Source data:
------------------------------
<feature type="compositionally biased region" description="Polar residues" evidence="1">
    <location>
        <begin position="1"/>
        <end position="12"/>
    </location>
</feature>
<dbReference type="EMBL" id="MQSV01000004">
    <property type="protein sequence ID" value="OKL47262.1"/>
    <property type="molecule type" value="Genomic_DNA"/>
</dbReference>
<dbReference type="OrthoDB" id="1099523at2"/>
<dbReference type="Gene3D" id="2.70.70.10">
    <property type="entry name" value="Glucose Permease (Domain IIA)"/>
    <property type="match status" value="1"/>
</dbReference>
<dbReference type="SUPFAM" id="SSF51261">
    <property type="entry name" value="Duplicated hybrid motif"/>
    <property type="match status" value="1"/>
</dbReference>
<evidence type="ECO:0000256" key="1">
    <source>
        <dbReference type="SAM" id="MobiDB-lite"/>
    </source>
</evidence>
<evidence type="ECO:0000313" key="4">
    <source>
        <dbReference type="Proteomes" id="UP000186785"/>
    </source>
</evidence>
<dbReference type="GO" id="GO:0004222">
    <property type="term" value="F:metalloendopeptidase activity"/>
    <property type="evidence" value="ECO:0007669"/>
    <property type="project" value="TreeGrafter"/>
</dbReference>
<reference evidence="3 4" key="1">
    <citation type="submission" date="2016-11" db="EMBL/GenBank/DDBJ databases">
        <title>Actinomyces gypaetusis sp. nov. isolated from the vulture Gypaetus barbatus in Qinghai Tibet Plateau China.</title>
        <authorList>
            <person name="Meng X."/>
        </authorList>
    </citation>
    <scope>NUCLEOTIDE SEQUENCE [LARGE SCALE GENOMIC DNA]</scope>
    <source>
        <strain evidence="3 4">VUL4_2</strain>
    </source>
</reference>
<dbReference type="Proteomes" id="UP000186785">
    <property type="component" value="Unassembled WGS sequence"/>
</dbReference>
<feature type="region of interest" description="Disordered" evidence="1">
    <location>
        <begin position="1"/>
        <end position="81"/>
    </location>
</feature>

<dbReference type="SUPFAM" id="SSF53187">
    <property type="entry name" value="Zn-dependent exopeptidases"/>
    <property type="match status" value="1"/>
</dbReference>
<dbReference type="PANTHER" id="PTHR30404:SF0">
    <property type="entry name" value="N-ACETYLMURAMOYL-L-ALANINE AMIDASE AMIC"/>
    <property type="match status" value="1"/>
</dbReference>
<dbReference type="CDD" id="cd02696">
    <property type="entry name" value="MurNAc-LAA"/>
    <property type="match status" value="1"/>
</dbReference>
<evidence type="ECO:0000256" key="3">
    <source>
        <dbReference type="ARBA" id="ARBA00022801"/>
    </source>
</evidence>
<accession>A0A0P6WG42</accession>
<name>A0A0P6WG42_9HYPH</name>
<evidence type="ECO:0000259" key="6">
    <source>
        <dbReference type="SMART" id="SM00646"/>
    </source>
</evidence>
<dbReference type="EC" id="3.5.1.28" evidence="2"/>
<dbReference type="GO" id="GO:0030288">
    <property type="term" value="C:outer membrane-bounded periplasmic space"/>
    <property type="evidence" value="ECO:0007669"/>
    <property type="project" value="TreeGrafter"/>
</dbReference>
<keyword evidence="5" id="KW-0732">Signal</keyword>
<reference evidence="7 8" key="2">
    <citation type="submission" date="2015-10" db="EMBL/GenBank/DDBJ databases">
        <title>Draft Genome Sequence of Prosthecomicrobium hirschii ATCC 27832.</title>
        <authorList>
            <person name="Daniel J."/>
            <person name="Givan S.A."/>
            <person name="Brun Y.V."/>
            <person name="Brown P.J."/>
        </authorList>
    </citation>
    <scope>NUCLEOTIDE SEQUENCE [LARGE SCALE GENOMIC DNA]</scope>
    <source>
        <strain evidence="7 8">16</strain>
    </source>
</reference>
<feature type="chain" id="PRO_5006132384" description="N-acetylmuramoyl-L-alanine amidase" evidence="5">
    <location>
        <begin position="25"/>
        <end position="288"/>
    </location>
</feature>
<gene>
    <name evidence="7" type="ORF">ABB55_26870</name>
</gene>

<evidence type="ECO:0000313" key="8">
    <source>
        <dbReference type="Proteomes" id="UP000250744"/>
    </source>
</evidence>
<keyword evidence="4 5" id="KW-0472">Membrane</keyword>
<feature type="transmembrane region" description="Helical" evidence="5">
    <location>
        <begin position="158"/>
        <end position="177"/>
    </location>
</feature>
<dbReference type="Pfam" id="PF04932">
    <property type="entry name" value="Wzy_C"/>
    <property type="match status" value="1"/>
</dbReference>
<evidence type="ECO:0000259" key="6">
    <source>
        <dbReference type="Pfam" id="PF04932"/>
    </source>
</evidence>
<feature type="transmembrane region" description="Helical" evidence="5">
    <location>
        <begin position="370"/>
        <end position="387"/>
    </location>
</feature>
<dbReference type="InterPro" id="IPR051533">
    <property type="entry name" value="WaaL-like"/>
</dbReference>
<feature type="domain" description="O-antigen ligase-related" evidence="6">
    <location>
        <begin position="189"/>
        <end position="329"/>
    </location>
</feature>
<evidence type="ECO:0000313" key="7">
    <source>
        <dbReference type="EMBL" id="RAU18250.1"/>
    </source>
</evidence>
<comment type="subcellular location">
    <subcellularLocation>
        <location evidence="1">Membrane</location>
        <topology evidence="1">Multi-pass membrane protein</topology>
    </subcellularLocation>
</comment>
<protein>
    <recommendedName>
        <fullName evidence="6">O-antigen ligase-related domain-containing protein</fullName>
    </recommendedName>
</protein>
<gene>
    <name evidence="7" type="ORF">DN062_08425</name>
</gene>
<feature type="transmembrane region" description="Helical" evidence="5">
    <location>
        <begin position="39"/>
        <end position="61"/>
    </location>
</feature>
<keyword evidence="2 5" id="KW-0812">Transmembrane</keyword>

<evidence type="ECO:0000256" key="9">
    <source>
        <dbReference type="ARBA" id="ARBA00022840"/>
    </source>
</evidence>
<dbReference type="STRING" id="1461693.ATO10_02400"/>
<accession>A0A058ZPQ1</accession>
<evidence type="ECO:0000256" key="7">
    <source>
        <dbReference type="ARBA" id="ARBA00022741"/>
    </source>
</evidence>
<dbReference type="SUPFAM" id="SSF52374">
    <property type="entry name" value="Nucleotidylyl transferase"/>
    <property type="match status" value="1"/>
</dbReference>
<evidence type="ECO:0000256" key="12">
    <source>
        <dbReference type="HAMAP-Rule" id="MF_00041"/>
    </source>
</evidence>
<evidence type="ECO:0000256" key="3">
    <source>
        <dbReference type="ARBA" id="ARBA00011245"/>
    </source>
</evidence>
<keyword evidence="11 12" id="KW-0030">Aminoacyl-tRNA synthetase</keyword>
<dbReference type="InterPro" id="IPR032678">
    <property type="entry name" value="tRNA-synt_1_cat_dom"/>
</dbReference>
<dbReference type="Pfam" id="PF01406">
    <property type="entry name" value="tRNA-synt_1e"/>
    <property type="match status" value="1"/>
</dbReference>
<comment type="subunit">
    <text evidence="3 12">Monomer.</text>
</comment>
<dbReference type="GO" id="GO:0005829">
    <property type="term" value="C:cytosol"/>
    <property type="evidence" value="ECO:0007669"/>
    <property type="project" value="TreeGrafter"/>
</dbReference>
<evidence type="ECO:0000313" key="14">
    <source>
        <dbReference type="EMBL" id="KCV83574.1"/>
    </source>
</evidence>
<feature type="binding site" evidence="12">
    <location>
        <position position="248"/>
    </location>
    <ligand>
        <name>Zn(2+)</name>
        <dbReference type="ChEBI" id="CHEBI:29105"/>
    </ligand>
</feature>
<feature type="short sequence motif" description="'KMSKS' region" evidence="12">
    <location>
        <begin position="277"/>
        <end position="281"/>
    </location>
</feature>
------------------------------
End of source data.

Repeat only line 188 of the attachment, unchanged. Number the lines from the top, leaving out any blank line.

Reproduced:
</dbReference>